It’s still January. Yes, that longest of months (187 days, by my count) is still with us, dragging its heels through the snow like a remorseless kid being towed to the principal’s office.
During January (and its partner in crime, February) it’s easy to give in to cold, dark days. Cold, dark thoughts. Cold, dark realizations that we’re sick and tired of those New Year’s Resolutions we made, and we just want to eat an entire pound of chocolate and glare at the TV.
And that’s when we start to tell ourselves cold, dark things about ourselves. About our writing. About our stories. About our abilities, skills, ideas, prospects.
Well, enough of that. I asked some incredible writers, dear friends all, what they believe we writers should never, ever tell ourselves.
They came through in spades, of course. Take that, January. We’re strong enough to withstand your cold, dark days.
Here’s what these wise authors say we writers should never tell ourselves:
- “I’m bad at this!” — Lora Koehler, NY Times bestselling author of The Little Snowplow series, says, “Don’t tell yourself I can’t.” It’s just not true, so stop sabotaging yourself.
- “I quit.” — “Quit saying, ‘I quit’,” says Becky Hall, author of A is for Arches and Morris and Buddy: The Story of the First Seeing Eye Dog. “Don’t give up.” Instead, she says, “Find the joy in writing.”
- “I got a rejection (or two, or ten), so I’m giving up.” — Getting a rejection is no excuse for quitting, says Sydney Salter, author of novels like My Big Nose and Other Disasters and Swoon at Your Own Risk. “You aren’t trying if you’re not getting rejected!” Sydney adds. Keep going no matter what.
- “I’m too old.” — Sydney had another piece of advice for writers: “You’re never too old to achieve your writing goals. Young people haven’t had as much life experience.”
- “I’ll never be as good as ____.” — NY Times bestselling author Jean Reagan (How To Babysit a Grandpa series) warns us: “Don’t compare yourself to others.”
- “I’d be happier if I didn’t write.” — Anne Bowen, author of Scooter in the Outside and I Loved You Before You Were Born, suggests this usually isn’t true. Is it the writing that makes you unhappy, or is it the business of writing, like hunting for an agent or marketing yourself? If it’s a struggle with the story itself, try a new tack: work on a brand-new story or poem, try some writing exercises, or tackle a different genre, just for a change of pace. Don’t abandon your original project—just let it rest for a while.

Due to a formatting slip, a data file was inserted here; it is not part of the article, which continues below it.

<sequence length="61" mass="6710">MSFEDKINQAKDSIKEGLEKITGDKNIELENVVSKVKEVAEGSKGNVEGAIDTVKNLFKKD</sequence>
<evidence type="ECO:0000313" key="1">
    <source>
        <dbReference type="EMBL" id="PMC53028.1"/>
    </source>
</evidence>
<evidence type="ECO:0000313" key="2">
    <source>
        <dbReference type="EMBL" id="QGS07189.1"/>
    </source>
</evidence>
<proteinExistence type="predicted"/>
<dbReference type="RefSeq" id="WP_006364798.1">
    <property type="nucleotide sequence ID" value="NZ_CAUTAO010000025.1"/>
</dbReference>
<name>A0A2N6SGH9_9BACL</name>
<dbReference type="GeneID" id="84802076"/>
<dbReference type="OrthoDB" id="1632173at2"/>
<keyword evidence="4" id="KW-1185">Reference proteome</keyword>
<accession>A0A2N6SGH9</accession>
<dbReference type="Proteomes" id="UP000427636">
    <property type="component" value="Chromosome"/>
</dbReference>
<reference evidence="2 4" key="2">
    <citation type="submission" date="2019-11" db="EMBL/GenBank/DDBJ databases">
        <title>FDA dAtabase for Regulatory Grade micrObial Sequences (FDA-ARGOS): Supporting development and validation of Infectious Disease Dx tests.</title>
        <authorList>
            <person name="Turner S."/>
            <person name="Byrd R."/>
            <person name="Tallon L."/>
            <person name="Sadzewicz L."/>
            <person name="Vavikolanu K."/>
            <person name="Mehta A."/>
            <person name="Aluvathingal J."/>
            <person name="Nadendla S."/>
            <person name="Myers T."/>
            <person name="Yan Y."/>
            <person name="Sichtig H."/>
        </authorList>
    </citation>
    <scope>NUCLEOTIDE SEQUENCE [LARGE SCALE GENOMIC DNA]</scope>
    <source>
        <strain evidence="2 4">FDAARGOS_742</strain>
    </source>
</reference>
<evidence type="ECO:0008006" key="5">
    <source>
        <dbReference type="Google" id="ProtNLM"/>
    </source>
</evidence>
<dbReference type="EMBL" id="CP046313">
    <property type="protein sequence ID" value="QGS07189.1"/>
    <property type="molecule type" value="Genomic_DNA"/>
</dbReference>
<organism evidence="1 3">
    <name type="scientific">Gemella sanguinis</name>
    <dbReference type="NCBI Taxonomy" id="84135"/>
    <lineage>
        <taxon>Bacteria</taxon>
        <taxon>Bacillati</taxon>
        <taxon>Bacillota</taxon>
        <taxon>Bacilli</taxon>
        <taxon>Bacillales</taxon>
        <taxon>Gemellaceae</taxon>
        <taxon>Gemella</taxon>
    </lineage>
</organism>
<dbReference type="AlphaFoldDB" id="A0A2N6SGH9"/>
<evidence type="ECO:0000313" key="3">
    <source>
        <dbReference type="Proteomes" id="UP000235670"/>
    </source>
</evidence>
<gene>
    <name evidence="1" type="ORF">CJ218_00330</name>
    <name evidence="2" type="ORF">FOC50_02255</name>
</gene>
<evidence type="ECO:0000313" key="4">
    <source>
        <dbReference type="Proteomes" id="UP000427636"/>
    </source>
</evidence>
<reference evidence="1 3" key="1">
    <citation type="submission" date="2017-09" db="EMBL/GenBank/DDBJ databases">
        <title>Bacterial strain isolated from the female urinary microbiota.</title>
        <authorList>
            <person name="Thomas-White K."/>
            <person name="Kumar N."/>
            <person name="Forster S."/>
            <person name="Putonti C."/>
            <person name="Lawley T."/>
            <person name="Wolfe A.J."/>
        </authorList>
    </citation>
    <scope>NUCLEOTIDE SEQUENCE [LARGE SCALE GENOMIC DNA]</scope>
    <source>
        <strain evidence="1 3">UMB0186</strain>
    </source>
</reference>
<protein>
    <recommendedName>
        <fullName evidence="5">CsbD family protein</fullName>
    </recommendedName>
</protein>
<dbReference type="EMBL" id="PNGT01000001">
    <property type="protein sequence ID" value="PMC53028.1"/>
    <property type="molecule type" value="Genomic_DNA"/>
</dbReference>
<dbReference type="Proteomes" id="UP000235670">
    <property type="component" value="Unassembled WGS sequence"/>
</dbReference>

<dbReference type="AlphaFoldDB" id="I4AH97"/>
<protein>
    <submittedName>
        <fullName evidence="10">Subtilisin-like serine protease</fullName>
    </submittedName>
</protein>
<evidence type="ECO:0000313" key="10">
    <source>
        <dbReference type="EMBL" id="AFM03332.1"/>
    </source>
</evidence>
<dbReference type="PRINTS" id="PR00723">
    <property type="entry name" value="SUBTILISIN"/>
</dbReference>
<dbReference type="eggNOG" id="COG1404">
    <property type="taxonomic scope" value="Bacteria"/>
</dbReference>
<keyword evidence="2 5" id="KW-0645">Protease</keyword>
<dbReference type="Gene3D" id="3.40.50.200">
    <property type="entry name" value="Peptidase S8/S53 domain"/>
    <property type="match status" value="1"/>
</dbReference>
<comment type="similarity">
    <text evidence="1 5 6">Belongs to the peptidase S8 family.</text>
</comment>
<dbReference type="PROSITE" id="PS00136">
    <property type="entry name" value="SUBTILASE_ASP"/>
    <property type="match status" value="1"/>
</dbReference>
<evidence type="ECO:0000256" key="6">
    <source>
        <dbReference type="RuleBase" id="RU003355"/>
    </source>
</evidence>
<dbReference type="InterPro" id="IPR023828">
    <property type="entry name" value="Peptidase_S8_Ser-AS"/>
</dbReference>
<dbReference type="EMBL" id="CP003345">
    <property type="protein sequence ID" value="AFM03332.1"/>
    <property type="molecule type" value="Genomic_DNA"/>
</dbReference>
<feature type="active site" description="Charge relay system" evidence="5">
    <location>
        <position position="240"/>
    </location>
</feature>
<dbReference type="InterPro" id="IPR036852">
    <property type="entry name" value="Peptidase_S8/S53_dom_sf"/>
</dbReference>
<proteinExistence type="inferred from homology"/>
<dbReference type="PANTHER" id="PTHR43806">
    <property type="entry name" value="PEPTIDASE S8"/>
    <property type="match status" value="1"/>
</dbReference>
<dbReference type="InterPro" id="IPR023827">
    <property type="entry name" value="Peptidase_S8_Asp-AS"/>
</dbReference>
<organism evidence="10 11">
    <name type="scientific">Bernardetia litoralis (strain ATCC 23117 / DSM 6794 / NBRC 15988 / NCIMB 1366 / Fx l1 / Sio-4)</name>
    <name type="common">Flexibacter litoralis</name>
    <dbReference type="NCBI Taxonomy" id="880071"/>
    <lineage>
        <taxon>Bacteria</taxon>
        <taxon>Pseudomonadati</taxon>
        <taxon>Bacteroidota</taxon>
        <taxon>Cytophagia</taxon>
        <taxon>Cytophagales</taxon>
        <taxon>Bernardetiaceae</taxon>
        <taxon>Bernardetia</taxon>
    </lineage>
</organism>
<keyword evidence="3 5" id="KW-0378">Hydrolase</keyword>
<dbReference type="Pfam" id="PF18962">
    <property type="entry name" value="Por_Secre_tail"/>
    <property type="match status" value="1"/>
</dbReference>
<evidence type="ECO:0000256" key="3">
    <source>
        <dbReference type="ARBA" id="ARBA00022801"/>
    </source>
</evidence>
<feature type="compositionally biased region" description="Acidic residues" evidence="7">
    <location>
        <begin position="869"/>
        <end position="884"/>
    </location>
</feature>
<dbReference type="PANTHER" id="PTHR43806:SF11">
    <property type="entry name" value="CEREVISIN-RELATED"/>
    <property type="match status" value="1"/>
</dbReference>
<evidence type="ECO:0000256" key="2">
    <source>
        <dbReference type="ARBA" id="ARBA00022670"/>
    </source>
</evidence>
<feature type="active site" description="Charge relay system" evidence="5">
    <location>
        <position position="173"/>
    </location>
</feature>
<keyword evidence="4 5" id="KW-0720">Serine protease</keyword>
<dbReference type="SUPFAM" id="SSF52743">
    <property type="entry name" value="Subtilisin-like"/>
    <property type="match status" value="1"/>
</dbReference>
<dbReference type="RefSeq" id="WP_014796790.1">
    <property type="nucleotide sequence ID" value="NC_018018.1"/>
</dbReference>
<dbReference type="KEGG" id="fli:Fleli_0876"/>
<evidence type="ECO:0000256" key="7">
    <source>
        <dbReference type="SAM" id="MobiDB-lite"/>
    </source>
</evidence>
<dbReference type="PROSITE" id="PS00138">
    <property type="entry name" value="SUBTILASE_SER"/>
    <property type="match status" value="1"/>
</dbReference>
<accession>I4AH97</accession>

- “This book has to be a bestseller.” — “Don’t anticipate that your book will be a bestseller,” says Lisa Actor, author of Rebel Raiders. “Write it for yourself first. The real value is the writing and in hearing from readers.”
- “I have to change my story because So-and-so said I should.” — Chris Graham, author of The Olive Tree, Three Little Robbers, and others, says to listen to critiques of your work and take the useful bits of advice to heart. “But don’t give power to people who don’t know what they’re talking about,” she says. And don’t blindly follow advice without making sure it fits with your own goals, style, and needs. “Listen to less advice and write more,” she says.
- “I don’t need to learn anything new about writing. I’m a professional.” — Corinne Humphrey, artist and author of The Tao of Rudy and the Roaming with Rudy series, sums up her advice in one spot-on directive: “Never stop learning.”
- “It’s already been done/written.” — Poet Lisa Roullard (An Envelope Waiting) says “Don’t say ‘it hasn’t been done,’ because it hasn’t been done by you, and you are one of a kind!”
- “I’ll be a real writer when…” — “Never say I’ll be a real writer when my husband/wife/partner don’t refer to it as a ‘hobby,’ when I get an agent, when I get a publisher, when I get a starred review, when I win an award…the list is endless!” says Bobbie Pyron, award-winning author of novels like Stay, A Dog’s Way Home, and more. “You are a ‘real writer’ the minute you sit down, open your heart and your imagination and put words to paper. Only you can give yourself that validation of being a real writer.”
- “I’ve got writer’s block!” — Bobbie Pyron also warns us that claiming we have writer’s block is “…an excuse not to get the work done. Some days of writing are luminous, magical, transportive; many days—in my experience, most days—are a struggle. You have to show up anyway. Give yourself permission to write crap. Give yourself permission to wander on the page. BUT. JUST. WRITE!”